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Quotations From SARAH PATTON BOYLE

 

  • 1.
    A man's real and deep feelings are surely those which he acts upon when challenged, not those which, mellow-eyed and soft-voiced, he spouts in easy times.
    Sarah Patton Boyle, U.S. civil rights activist and author. The Desegregated Heart, part 2, ch. 13 (1962).
  • 2.
    ... the constructive power of an image is not measured in terms of its truth, but of the love it inspires.
    Sarah Patton Boyle, U.S. civil rights activist and author. The Desegregated Heart, part 1, ch. 15 (1962). On African American resentment of such stereotypical figures as Uncle Remus and Ol' Black Joe, which whites still regarded with affection. Boyle, a Southern white who advocated integration in the 1950s, understood African Americans' resentment but thought it perhaps ill-advised.

    Read more quotations about / on: power, truth, love
  • 3.
    ... two great areas of deafness existed in the South: White Southerners had no ears to hear that which threatened their Dream. And colored Southerners had none to hear that which could reduce their anger.
    Sarah Patton Boyle, U.S. civil rights activist and author. The Desegregated Heart, part 1, ch. 16 (1962). Boyle, a white Virginian, was remembering what the American South was like at the commencement of the 1950s civil rights movement.

    Read more quotations about / on: anger, dream
  • 4.
    ... in 1950 a very large slice of the white South stood at the crossroads in its attitude toward its colored citizens and [was] psychologically capable of turning either way.
    Sarah Patton Boyle, U.S. civil rights activist and author. The Desegregated Heart, part 1, ch. 8 (1962). Boyle was a faculty wife at the University of Virginia in 1950. When the university admitted its first African American student, Patton vocally supported the student and observed that many whites "whom I had not suspected of being liberal" privately expressed approval of her public stand.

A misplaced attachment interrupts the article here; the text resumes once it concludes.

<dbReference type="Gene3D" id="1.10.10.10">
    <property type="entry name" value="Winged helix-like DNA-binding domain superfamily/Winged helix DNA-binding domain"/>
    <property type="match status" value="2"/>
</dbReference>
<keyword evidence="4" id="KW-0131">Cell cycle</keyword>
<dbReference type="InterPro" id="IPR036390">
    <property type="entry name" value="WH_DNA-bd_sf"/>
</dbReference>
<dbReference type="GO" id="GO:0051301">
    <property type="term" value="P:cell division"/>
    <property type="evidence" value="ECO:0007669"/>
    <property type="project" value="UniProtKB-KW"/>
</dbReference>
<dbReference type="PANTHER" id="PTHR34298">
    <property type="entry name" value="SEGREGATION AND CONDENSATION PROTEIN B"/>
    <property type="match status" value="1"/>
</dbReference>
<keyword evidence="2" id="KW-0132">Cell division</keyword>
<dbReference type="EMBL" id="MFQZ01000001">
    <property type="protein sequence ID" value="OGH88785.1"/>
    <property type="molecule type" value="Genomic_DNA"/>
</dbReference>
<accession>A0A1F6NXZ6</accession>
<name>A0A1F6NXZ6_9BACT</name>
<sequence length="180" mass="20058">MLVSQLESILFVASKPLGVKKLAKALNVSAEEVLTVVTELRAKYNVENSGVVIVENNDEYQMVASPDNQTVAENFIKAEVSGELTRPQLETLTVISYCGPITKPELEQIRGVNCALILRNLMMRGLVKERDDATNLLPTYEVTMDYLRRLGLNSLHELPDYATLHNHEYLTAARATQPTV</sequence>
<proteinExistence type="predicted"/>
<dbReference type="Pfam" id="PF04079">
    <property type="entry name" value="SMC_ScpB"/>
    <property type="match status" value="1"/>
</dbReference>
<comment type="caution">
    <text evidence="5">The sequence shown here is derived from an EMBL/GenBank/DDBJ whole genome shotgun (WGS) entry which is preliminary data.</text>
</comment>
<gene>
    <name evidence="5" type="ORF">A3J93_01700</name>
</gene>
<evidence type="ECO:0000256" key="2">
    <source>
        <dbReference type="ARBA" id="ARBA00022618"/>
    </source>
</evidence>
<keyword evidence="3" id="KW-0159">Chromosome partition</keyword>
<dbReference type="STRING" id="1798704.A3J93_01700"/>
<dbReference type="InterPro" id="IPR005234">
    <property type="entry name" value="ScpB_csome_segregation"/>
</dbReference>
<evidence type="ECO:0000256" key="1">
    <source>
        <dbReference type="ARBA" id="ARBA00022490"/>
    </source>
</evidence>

• 5.
    The importance of a lost romantic vision should not be underestimated. In such a vision is power as well as joy. In it is meaning. Life is flat, barren, zestless, if one can find one's lost vision nowhere.
    Sarah Patton Boyle, U.S. civil rights activist and author. The Desegregated Heart, part 1, ch. 19 (1962). Boyle was a white Virginian who publicly advocated integration from the earliest days of the civil rights movement. The "vision" whose loss she lamented was that of sentimental, fully reciprocal love between white Southerners and the African American Southerners who served them. She had come to learn that this had always been merely a white illusion.

    Read more quotations about / on: lost, romantic, joy, power, life
  • 6.
    I have known no experience more distressing than the discovery that Negroes didn't love me. Unutterable loneliness claimed me. I felt without roots, like a man without a country ...
    Sarah Patton Boyle, U.S. civil rights activist and author. The Desegregated Heart, part 1, ch. 10 (1962). An affluent white Virginian who was cared for in her childhood by African American servants, Boyle was reflecting her eventual realization that many African Americans actually resented her.

    Read more quotations about / on: love
  • 7.
    Service ... is love in action, love "made flesh"; service is the body, the incarnation of love. Love is the impetus, service the act, and creativity the result with many by-products.
    Sarah Patton Boyle, U.S. civil rights activist and author. The Desegregated Heart, part 3, ch. 3 (1962).

    Read more quotations about / on: love
  • 8.
    If we love-and-serve an ideal we reach backward in time to its inception and forward to its consummation. To grow is sometimes to hurt; but who would return to smallness?
    Sarah Patton Boyle, U.S. civil rights activist and author. The Desegregated Heart, part 3, ch. 3 (1962).

    Read more quotations about / on: hurt, sometimes, time, love
  • 9.
    A mechanism of some kind stands between us and almost every act of our lives.
    Sarah Patton Boyle, U.S. civil rights activist and author. The Desegregated Heart, part 3, ch. 2 (1962).
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